Anatomy of a short squeeze

The shortage of gold and silver is the driving force behind the bull markets in these metals. Quite simply, the outstanding obligations in these commodities exceed the stock available. I vividly recall a rare example of a similar situation during my stockbroking days, which will serve to illustrate this point.

In the UK’s property crash of 1974, the shares of property companies fell by as much as 90%, but one share that resisted this trend was London Bridge Securities. LBS shares remained stubbornly high, because as it turned out, the directors and their cronies were buying them. Eventually, however, they were swamped by short-sellers, and the share price fell heavily. The directors of London Bridge Securities then realised that they and their friends owned more than 100% of the company. This state of affairs arose because the short-sellers were unable to deliver any scrip, and none of the existing shareholders were prepared to lend them any. The result was a buying-in procedure involving an auction on the floor of the stock exchange, where the price was bid up to a level where holders of the shares were prepared to sell.

The short was closed out at about three times the share price of earlier that morning. The squeeze on the bear position had nothing to do with the company’s underlying value: it occurred because one big speculator got into an impossible position that had to be resolved. And that more or less is where gold and silver appear to be today.

Silver offers the closer parallel with the London Bridge example. There are a few banks with large short positions in silver on the US futures market in quantities that simply cannot be covered by physical stock. The outstanding obligations are far larger than the stock available. The lesson from the London Bridge example is that prices in a bear squeeze can go far higher than anyone reasonably thinks possible. The short position in gold is less visible, being mainly in the unallocated accounts of the bullion banks operating in the LBMA market. But it is there nonetheless, and the bullion banks’ obligations to their bullion-unallocated account holders are far greater than the bullion they actually hold.

But there is one vital difference between my example from the property market of 1974 and gold and silver today. The bear who got caught short of London Bridge Securities was right in principal, because LBS went bust shortly afterwards; but in the case of gold and silver, the acceleration of monetary inflation is underwriting rising prices for both metals, making the position of the bears increasingly exposed as time marches on.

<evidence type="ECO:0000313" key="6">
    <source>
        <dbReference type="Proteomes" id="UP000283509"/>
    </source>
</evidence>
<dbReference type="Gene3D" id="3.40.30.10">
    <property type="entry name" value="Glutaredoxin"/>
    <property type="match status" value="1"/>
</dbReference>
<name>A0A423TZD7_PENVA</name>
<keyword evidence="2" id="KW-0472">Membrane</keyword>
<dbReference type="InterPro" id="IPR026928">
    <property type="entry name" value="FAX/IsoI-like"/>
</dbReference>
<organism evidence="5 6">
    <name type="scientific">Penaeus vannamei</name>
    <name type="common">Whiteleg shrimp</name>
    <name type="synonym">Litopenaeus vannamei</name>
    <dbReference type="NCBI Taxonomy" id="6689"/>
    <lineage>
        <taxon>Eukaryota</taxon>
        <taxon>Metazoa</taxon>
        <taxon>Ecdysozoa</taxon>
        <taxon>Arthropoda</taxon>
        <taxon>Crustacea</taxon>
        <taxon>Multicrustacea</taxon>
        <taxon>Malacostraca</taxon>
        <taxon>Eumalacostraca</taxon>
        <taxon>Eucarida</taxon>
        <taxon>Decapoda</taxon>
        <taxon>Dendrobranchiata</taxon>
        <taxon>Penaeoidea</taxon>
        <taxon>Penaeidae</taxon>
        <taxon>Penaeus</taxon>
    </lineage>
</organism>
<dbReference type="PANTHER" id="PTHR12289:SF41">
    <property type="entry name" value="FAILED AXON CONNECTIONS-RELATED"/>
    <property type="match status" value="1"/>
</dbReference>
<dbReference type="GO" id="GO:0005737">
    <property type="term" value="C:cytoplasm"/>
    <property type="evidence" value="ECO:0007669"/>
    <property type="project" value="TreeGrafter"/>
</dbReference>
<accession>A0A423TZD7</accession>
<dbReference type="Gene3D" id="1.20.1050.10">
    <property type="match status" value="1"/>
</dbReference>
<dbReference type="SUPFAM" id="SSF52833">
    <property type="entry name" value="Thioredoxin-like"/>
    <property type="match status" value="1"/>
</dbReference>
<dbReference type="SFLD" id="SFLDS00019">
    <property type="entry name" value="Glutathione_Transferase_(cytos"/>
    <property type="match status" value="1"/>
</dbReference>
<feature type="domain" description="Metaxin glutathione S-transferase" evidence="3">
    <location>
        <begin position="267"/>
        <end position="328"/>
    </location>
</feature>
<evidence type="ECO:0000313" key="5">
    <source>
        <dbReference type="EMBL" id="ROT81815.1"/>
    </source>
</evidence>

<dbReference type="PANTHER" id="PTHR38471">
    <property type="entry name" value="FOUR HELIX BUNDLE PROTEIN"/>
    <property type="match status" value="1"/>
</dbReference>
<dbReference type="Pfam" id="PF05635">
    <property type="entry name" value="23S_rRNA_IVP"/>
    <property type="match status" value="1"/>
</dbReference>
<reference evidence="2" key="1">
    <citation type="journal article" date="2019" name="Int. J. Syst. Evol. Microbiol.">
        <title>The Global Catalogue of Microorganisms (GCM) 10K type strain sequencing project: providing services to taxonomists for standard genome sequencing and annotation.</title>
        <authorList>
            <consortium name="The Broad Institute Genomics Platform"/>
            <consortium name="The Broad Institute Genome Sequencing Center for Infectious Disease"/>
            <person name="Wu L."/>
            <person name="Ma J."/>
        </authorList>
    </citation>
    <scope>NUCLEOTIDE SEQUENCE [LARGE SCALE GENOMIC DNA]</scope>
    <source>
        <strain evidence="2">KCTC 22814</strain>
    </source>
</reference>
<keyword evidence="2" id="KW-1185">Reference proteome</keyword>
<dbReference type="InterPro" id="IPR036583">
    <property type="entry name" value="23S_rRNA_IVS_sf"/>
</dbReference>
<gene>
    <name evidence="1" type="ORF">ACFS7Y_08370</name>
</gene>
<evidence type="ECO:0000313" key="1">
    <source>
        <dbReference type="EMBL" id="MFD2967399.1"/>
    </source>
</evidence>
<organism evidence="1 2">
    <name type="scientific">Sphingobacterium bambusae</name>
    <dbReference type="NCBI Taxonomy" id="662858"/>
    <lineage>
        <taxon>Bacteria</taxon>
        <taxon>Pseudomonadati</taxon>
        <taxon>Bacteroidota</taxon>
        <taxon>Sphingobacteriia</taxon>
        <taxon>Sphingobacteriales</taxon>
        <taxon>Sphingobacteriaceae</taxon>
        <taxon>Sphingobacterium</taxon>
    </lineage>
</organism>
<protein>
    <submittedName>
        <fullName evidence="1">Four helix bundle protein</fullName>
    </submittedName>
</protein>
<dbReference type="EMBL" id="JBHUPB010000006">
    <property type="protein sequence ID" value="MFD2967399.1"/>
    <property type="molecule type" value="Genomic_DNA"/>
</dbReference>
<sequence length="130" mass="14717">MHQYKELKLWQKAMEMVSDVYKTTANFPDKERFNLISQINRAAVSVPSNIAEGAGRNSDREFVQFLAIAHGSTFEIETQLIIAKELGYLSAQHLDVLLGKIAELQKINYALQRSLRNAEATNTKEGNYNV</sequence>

Perhaps the most important lesson we can learn from the LBS situation – and highly applicable to the situation today in precious metals, which could be developing into the largest short squeeze in history – is that very few other people in the investment community actually understand what is happening. This is something to bear in mind when taking investment advice.

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Alasdair started his career as a stockbroker in 1970 on the London Stock Exchange. In those days, trainees learned everything: from making the tea, to corporate finance, to evaluating and dealing in equities and bonds. They learned rapidly through experience about things as diverse as mining shares and general economics. It was excellent training, and within nine years Alasdair had risen to become senior partner of his firm. Subsequently, Alasdair held positions at director level in investment management, and worked as a mutual fund manager. He also worked at a bank in Guernsey as an executive director. For most of his 40 years in the finance industry, Alasdair has been de-mystifying macro-economic events for his investing clients. The accumulation of this experience has convinced him that unsound monetary policies are the most destructive weapon governments use against the common man. Accordingly, his mission is to educate and inform the public in layman’s terms what governments do with money and how to protect themselves from the consequences.

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